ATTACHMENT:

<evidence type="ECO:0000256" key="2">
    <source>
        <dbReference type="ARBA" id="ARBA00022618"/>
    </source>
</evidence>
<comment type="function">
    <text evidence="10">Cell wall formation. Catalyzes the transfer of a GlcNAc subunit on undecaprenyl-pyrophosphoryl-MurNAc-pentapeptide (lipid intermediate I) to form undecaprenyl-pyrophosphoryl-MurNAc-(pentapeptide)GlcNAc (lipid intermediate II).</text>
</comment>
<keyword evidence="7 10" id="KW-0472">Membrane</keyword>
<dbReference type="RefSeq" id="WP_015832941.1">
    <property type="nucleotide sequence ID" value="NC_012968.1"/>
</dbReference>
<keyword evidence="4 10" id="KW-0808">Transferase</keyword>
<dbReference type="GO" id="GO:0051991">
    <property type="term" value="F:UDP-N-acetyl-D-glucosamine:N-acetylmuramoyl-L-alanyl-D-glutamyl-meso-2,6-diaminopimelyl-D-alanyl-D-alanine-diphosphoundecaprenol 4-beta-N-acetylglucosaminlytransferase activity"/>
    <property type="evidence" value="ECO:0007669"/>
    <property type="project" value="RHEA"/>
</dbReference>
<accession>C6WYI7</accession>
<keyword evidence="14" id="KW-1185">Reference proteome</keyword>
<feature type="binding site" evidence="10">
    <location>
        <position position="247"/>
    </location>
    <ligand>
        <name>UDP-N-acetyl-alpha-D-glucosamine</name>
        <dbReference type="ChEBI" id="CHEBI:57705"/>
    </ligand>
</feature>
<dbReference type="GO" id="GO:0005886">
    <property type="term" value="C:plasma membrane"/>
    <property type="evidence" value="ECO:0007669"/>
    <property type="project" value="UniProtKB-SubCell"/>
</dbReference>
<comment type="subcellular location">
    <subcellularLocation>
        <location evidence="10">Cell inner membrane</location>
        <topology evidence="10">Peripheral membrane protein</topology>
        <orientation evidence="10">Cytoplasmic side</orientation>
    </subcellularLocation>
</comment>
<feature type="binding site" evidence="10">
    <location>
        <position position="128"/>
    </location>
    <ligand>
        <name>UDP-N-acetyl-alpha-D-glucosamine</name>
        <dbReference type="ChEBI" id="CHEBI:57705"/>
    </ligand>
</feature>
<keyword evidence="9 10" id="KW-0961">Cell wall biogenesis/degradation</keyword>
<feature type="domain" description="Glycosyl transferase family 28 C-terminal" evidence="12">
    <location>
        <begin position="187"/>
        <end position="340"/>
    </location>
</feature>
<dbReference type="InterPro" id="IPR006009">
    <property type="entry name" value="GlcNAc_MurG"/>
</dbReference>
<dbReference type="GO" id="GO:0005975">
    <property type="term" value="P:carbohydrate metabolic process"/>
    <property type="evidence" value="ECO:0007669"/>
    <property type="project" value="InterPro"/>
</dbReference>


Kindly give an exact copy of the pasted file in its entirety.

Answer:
<evidence type="ECO:0000256" key="2">
    <source>
        <dbReference type="ARBA" id="ARBA00022618"/>
    </source>
</evidence>
<comment type="function">
    <text evidence="10">Cell wall formation. Catalyzes the transfer of a GlcNAc subunit on undecaprenyl-pyrophosphoryl-MurNAc-pentapeptide (lipid intermediate I) to form undecaprenyl-pyrophosphoryl-MurNAc-(pentapeptide)GlcNAc (lipid intermediate II).</text>
</comment>
<keyword evidence="7 10" id="KW-0472">Membrane</keyword>
<dbReference type="RefSeq" id="WP_015832941.1">
    <property type="nucleotide sequence ID" value="NC_012968.1"/>
</dbReference>
<keyword evidence="4 10" id="KW-0808">Transferase</keyword>
<dbReference type="GO" id="GO:0051991">
    <property type="term" value="F:UDP-N-acetyl-D-glucosamine:N-acetylmuramoyl-L-alanyl-D-glutamyl-meso-2,6-diaminopimelyl-D-alanyl-D-alanine-diphosphoundecaprenol 4-beta-N-acetylglucosaminlytransferase activity"/>
    <property type="evidence" value="ECO:0007669"/>
    <property type="project" value="RHEA"/>
</dbReference>
<accession>C6WYI7</accession>
<keyword evidence="14" id="KW-1185">Reference proteome</keyword>
<feature type="binding site" evidence="10">
    <location>
        <position position="247"/>
    </location>
    <ligand>
        <name>UDP-N-acetyl-alpha-D-glucosamine</name>
        <dbReference type="ChEBI" id="CHEBI:57705"/>
    </ligand>
</feature>
<dbReference type="GO" id="GO:0005886">
    <property type="term" value="C:plasma membrane"/>
    <property type="evidence" value="ECO:0007669"/>
    <property type="project" value="UniProtKB-SubCell"/>
</dbReference>
<comment type="subcellular location">
    <subcellularLocation>
        <location evidence="10">Cell inner membrane</location>
        <topology evidence="10">Peripheral membrane protein</topology>
        <orientation evidence="10">Cytoplasmic side</orientation>
    </subcellularLocation>
</comment>
<feature type="binding site" evidence="10">
    <location>
        <position position="128"/>
    </location>
    <ligand>
        <name>UDP-N-acetyl-alpha-D-glucosamine</name>
        <dbReference type="ChEBI" id="CHEBI:57705"/>
    </ligand>
</feature>
<keyword evidence="9 10" id="KW-0961">Cell wall biogenesis/degradation</keyword>
<feature type="domain" description="Glycosyl transferase family 28 C-terminal" evidence="12">
    <location>
        <begin position="187"/>
        <end position="340"/>
    </location>
</feature>
<dbReference type="InterPro" id="IPR006009">
    <property type="entry name" value="GlcNAc_MurG"/>
</dbReference>
<dbReference type="GO" id="GO:0005975">
    <property type="term" value="P:carbohydrate metabolic process"/>
    <property type="evidence" value="ECO:0007669"/>
    <property type="project" value="InterPro"/>
</dbReference>